Mario Batali, the man behind the Eataly empire, owner of several restaurants across the globe and the person responsible for buying most of the world’s orange Crocs, thinks the minimum wage increase is a bad idea for the restaurant industry.
At Recode’s Code Commerce, Batali told Recode’s Kara Swisher at a panel that raising the minimum wage to $15 is “a fascinating way of looking at raising quality of life,” but that “it’s not the fastest way of advancing a higher quality of life.”
Batali explained that this hike will raise the cost of running restaurants close to 30 percent higher than their operational costs now, which will result in the shuttering of restaurants after their profit margins become even slimmer.
“I know, in San Francisco, a lot of my friends are closing their restaurants because they went from 10 percent margin to 3 percent margin, or from 6 percent margin to 0 percent margin,” Batali said.
Another outcome Batali fears will result from a raise in minimum wage is that restaurants will be forced to increase their prices.
“It’s gonna happen. It’s gonna cost 50 bucks to go to a restaurant pretty soon in America.”
Maybe Batali isn’t concerned about his waiters because they have been known to make up to $140,000, but not all restaurants provide environments for such lucrative tips. And then there’s the back-of-house staff that doesn’t get those same benefits.
Batali’s stance might not come as a surprise to those of you who are familiar with the law suit he faced in 2012. He was accused of skimming tips from workers and in the end agreed to pay them $5.25 million to settle the allegations. But Batali is actually not the only chef who feels this way.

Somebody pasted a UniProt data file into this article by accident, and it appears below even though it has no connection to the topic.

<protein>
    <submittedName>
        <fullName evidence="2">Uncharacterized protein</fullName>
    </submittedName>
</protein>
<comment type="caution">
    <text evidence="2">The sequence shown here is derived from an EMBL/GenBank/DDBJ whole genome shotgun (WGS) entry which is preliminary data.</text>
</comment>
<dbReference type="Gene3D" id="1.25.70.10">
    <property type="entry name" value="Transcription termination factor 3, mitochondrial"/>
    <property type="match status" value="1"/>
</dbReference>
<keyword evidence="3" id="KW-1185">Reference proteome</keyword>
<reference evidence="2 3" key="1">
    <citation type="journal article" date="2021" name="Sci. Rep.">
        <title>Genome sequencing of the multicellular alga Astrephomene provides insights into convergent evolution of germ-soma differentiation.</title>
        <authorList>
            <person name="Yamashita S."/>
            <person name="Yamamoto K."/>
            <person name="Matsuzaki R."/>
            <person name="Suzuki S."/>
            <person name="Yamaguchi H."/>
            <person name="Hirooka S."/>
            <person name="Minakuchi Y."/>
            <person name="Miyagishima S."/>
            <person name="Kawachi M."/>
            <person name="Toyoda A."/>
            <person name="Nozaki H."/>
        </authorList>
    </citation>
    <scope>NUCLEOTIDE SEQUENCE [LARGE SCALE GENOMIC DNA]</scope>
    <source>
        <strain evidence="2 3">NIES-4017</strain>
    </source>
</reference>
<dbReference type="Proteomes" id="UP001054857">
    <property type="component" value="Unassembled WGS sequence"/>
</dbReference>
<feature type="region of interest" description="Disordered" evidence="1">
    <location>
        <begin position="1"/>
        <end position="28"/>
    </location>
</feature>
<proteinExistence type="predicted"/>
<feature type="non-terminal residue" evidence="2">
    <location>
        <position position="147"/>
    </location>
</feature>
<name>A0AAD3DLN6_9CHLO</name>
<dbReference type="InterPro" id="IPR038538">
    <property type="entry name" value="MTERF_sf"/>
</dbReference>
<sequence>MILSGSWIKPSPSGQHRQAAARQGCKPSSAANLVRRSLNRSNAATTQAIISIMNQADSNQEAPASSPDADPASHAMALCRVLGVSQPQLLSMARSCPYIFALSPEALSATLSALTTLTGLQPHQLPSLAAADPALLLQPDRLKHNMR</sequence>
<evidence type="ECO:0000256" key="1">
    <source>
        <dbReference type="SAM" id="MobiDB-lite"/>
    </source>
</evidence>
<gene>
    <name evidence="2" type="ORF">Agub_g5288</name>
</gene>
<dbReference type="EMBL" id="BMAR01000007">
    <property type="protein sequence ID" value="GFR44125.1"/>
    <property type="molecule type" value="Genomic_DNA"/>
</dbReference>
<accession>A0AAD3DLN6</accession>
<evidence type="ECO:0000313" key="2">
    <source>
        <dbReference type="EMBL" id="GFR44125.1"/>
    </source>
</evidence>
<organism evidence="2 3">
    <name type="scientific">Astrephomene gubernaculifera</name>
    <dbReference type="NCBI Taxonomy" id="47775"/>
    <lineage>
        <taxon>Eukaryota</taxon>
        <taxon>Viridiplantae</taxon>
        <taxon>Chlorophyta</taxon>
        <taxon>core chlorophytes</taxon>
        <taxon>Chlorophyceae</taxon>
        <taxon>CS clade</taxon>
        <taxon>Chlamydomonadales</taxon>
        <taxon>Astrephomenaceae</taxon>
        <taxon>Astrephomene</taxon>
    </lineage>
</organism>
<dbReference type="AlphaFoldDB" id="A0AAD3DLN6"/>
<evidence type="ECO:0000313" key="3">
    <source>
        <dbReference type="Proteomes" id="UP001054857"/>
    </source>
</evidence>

When Seattle voted to raise its minimum wage to $15 in 2014, celebrity chef Tom Douglas wrote a letter explaining why this was a disastrous move for the restaurant industry. Douglas said, “This price increase is hugely inflationary to the restaurant business and is irresponsible when considering business people who have long-term leases and investments based on prior economic models.”
Mirta Gutierrez offers another perspective on the same stance. Gutierrez started as a dishwasher and is now the executive chef at Tortilla Coast in Washington, D.C. She thinks the current restaurant model, low wages and all, works because it gives everyone a chance to learn the skills required to make it in the industry. She penned an article for The Washington Post explaining her stance.
“As a poor immigrant, would a $15 minimum wage have helped me? Absolutely not. No restaurant owner would hire someone without experience, skills or English at such a high wage. I would never have made it to that first rung on the career ladder,” Gutierrez wrote.
On the other side of things, Renee Erickson, another Seattle-based chef with many restaurants and awards under her belt, embraced the call for the wage hike and even instituted it at her restaurant group earlier than required. Erikson told NPR, “We’re a for-profit company and we all want to make money. I mean, we have to to survive. But we have other concerns that are important to us as well, and that is definitely our employees.”
If one restaurant can find a way to make it work, hopefully others will be able to as well.